Brown, C.P., Cline, L.L., & Robinson, J.S. (2022). Transformative learning in an African American agriculture course. Journal of Agricultural Education, 63(1), 62-79.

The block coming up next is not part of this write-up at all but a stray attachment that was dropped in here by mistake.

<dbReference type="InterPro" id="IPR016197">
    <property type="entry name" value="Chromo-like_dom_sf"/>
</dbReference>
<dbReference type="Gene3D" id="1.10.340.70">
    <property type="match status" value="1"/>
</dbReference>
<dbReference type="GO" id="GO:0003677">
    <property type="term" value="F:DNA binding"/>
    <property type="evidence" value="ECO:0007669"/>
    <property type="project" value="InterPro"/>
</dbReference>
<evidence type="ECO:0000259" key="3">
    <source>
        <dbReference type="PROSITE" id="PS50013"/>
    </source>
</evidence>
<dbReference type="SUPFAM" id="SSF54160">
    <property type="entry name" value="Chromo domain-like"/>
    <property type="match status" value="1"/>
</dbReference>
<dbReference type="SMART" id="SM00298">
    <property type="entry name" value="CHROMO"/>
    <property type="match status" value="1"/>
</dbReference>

Despite agricultural education’s prioritized efforts to increase diversity, people of color remain minimally represented. The overwhelming majority of all School-Based Agricultural Education (SBAE) teachers are White, non-Hispanic. The limitations of SBAE teachers’ prior experiences or knowledge base of ethnic and racial diversity could lead to challenges in successfully supporting minority students. Agricultural education programs play an essential role in supporting preservice teachers’ attainment of deeper understanding by providing multicultural education curriculum that encourages growth in their critical awareness of diverse cultures. The purpose of our study was to evaluate the transformative learning experience of students completing an African American (AA) Agriculture course. This study analyzed responses provided by students both at the beginning and end of the course experience to understand if and to what degree the transformative learning process occurred. Findings revealed evidence of transformative learning among the students in the way of six emergent themes that described their perceptions, attitudes, and beliefs about AA agriculture when comparing responses acquired before and after the completion of the course. With the limited representation of AA teachers in SBAE programs, the evaluation of the transformative learning process of students in this course may open the door to create a more culturally inclusive environment in SBAE and the agricultural industry as a whole.

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